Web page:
Several therapies that modulate gut microbiota, such as antibiotics and probiotics, have been assessed in IBD1-3:
Antibiotics may reduce certain symptoms of IBD by decreasing overall bacterial burden; however, their role in clinical practice remains limited.2 Antibiotic monotherapy has provided some benefit in managing complications of Crohn’s colitis, such as abscesses and fistulae, and may prevent post-resection recurrence. The use of certain antibiotics in combination may also improve outcomes; however, use is limited due to the risk of resistance development. Currently, no benefits have been found with antibiotic use in ulcerative colitis.2,10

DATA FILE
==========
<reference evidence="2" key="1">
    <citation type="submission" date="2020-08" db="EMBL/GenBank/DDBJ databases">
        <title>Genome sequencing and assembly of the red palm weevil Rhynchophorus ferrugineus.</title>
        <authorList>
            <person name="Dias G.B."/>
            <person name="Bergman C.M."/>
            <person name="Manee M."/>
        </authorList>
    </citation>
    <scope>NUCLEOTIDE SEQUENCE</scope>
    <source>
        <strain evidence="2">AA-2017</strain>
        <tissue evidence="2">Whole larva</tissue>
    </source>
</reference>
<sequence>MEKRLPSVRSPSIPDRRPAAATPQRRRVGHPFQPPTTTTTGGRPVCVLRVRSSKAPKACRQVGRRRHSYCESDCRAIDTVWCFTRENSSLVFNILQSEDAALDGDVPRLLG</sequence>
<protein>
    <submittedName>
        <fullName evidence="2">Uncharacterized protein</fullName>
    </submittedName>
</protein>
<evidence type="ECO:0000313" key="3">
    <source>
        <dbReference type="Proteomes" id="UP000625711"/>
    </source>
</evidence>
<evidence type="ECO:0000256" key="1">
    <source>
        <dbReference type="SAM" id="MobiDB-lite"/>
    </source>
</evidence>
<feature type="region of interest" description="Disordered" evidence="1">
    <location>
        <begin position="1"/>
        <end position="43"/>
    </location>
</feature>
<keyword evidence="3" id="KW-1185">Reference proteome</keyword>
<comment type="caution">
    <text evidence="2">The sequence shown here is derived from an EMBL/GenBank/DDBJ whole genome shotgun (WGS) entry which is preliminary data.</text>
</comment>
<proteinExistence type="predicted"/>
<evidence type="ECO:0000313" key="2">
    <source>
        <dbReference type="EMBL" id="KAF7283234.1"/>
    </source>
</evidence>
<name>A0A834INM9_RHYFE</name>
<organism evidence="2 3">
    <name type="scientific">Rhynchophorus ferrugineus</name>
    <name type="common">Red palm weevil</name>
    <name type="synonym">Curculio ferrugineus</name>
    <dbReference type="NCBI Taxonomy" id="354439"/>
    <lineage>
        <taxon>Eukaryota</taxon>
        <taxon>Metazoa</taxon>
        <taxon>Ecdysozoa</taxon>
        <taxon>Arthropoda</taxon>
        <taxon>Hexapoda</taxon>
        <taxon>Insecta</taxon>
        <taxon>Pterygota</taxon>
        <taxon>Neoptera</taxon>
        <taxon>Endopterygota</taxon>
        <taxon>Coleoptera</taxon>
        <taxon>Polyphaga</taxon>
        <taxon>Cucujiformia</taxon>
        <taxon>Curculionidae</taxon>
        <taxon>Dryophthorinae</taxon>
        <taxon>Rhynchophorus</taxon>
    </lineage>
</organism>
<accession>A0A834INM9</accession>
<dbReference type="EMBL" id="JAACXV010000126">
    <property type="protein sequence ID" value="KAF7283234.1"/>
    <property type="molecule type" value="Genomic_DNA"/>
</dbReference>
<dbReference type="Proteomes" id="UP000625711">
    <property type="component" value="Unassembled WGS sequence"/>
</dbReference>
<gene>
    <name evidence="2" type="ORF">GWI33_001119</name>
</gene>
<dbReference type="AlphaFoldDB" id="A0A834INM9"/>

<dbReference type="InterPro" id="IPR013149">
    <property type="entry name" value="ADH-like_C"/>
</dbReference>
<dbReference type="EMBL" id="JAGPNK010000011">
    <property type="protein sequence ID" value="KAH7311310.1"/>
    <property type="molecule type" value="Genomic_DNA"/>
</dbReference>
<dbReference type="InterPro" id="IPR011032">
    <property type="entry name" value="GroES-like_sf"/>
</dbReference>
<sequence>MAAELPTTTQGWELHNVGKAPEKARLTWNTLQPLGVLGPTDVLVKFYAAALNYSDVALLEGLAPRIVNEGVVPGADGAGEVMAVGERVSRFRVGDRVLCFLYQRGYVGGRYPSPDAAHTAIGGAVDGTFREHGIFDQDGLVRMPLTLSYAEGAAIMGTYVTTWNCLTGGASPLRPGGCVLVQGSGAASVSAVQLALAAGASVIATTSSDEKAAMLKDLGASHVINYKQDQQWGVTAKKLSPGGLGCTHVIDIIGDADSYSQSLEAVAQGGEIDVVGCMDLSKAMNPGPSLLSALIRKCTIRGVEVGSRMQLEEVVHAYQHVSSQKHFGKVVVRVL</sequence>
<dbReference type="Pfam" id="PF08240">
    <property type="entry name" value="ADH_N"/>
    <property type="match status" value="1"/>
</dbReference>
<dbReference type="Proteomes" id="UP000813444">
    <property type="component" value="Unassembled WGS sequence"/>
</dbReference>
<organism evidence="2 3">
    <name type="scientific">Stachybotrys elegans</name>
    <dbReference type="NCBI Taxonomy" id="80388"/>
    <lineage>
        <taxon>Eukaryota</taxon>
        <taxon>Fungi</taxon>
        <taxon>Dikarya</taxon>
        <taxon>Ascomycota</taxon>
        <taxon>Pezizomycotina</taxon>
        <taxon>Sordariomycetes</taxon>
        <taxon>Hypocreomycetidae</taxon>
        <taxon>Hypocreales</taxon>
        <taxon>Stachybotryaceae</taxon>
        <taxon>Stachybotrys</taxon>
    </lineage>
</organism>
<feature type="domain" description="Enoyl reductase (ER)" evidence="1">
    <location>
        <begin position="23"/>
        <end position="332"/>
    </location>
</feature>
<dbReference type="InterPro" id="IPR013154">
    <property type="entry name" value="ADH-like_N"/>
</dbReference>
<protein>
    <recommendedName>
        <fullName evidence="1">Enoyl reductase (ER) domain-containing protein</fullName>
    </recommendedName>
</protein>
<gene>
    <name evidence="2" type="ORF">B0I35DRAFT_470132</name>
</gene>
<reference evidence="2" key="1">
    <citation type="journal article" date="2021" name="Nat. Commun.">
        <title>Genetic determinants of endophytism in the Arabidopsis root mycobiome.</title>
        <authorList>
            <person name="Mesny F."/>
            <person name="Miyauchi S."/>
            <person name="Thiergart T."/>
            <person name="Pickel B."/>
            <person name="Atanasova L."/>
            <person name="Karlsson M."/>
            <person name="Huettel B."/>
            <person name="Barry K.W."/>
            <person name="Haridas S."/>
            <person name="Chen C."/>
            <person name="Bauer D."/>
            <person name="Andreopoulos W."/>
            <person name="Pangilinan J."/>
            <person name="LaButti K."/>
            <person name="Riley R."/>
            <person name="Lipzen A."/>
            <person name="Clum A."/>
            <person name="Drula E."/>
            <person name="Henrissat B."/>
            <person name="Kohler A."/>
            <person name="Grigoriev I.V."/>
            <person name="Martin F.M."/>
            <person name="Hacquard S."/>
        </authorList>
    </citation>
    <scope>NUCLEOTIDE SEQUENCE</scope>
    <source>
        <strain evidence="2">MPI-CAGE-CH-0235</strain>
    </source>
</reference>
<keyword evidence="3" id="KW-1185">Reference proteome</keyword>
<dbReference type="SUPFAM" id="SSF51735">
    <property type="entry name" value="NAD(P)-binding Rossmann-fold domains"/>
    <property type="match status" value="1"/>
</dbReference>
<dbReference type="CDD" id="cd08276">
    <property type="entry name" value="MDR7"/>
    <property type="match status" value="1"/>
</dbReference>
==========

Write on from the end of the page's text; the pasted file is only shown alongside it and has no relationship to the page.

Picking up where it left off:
Probiotics have been used in an attempt to create a healthy balance in the global composition of gut microbiota. While certain probiotics have shown benefits in managing ulcerative colitis, this approach has demonstrated limited efficacy in Crohn’s disease.1,2
Research is focusing on the benefits of experimental therapies, such as fecal microbiota transplantation, in IBD. Most microbiome-based therapies require further investigation before they can be used in routine clinical practice. Such modalities will likely require a personalized approach to determine which patients may benefit.1,2
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